SAN FRANCISCO -- Yes, it is raining here this morning, but it's nothing too heavy, and the forecast is calling for occasional showers throughout the day. The NFC Championship Game between the New York Giants and the San Francisco 49ers might be played in the rain at Candlestick Park, but it shouldn't be anything that affects the game too terribly much.
Stumbled on a couple of neat morning links for you. This one's from Ohm Youngmisuk of ESPNNewYork.com, who spent some time talking to members of Antrel Rolle's family about why Rolle is so outspoken. And Sam Farmer from the L.A. Times has a cute story about Donald Toomer, father of former Giants receiver Amani Toomer, who will be operating the play clock for the NFL for today's game.
I will be heading over to Candlestick in a few hours to watch the AFC game while we await the 6:30 p.m. ET start of the NFC game. NFC West blogger Mike Sando will be there as well, along with Ashley Fox and the whole ESPN New York crew. Meantime, per our Sunday tradition, here's one reason for Giants fans to be feeling good about today's game and one reason for concern:
Feeling good: The Giants' defense won't have to cover as many scary receiving threats as it's had to worry about over the past few weeks in elimination games against the Packers, Falcons and Cowboys. San Francisco's offense is more basic, leans harder on the run game and doesn't offer its quarterback as many sensational downfield options as those teams offer theirs. The Giants will have to cover big tight end Vernon Davis, who had a huge game last week against the Saints, and watch out for top wideout Michael Crabtree. But if they can cover up those two, they should be able to devote the rest of their energy to getting after quarterback Alex Smith, which is the Giants' bread-and-butter on defense.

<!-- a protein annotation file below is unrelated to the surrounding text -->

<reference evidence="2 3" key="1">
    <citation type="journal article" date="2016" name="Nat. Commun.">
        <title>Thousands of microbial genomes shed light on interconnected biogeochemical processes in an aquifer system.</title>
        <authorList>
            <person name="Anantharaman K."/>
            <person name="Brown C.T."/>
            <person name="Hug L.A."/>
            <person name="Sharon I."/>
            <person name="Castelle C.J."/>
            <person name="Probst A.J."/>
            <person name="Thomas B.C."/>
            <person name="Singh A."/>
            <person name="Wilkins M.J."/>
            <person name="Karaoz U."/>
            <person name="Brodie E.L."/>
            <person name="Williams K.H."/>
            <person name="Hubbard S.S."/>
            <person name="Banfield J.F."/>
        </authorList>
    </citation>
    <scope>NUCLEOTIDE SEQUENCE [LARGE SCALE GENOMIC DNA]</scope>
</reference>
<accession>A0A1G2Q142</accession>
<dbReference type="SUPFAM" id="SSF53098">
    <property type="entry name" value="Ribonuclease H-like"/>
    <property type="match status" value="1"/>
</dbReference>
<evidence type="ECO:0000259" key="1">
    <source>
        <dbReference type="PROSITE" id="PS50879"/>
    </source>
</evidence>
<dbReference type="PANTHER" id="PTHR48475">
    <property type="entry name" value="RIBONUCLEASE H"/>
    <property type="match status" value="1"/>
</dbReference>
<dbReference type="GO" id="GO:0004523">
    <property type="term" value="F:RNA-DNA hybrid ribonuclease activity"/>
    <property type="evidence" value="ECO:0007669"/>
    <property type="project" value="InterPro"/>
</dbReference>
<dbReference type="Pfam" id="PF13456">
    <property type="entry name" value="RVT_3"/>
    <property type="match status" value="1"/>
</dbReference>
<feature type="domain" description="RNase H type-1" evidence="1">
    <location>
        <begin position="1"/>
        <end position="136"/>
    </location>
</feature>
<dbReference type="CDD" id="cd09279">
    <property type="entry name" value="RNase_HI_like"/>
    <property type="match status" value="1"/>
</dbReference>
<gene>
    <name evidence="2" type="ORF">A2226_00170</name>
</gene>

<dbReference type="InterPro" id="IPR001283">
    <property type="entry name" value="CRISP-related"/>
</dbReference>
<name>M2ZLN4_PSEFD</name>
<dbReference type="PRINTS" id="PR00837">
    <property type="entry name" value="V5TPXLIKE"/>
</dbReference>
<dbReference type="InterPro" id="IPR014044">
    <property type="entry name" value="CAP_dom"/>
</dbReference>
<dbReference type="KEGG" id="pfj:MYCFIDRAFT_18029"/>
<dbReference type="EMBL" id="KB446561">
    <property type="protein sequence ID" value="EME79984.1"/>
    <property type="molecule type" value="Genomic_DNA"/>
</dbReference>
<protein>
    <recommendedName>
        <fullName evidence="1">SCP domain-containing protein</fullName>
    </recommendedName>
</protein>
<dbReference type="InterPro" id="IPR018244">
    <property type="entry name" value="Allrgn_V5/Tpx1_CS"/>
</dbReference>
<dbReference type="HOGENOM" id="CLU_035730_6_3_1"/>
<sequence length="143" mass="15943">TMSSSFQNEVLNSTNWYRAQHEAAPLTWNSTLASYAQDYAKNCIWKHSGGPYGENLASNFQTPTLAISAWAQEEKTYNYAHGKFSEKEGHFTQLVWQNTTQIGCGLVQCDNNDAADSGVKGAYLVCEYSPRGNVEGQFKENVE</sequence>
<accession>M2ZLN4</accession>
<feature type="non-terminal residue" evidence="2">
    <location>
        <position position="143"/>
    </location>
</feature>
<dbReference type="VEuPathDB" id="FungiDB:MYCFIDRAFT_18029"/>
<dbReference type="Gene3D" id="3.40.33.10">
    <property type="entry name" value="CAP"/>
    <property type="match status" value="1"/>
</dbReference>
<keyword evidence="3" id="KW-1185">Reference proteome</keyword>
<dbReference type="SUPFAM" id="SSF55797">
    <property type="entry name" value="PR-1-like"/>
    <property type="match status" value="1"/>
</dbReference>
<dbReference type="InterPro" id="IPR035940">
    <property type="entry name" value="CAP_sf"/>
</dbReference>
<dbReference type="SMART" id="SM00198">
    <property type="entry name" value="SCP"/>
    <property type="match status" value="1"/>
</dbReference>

Cause for concern: San Francisco's defense is much more punishing than those against which the Giants have been playing in this current stretch. They are the best in the league at stopping the run. They forced 38 turnovers in the regular season and five more last week in their playoff game. They're aggressive and opportunistic and fast, and all of that forces opposing teams into mistakes. Eli Manning has been much more responsible with the ball this year than in past years, but he still forces (and completes) a lot of very tough and dangerous throws. If Manning is thrown off by the speed and relentlessness of the 49ers' defensive front, and if his line can't get him enough time to throw the ball, he could find himself forced into a mistake or two the likes of which he hasn't been making. And in a game like this, it might only take one or two mistakes to make a difference.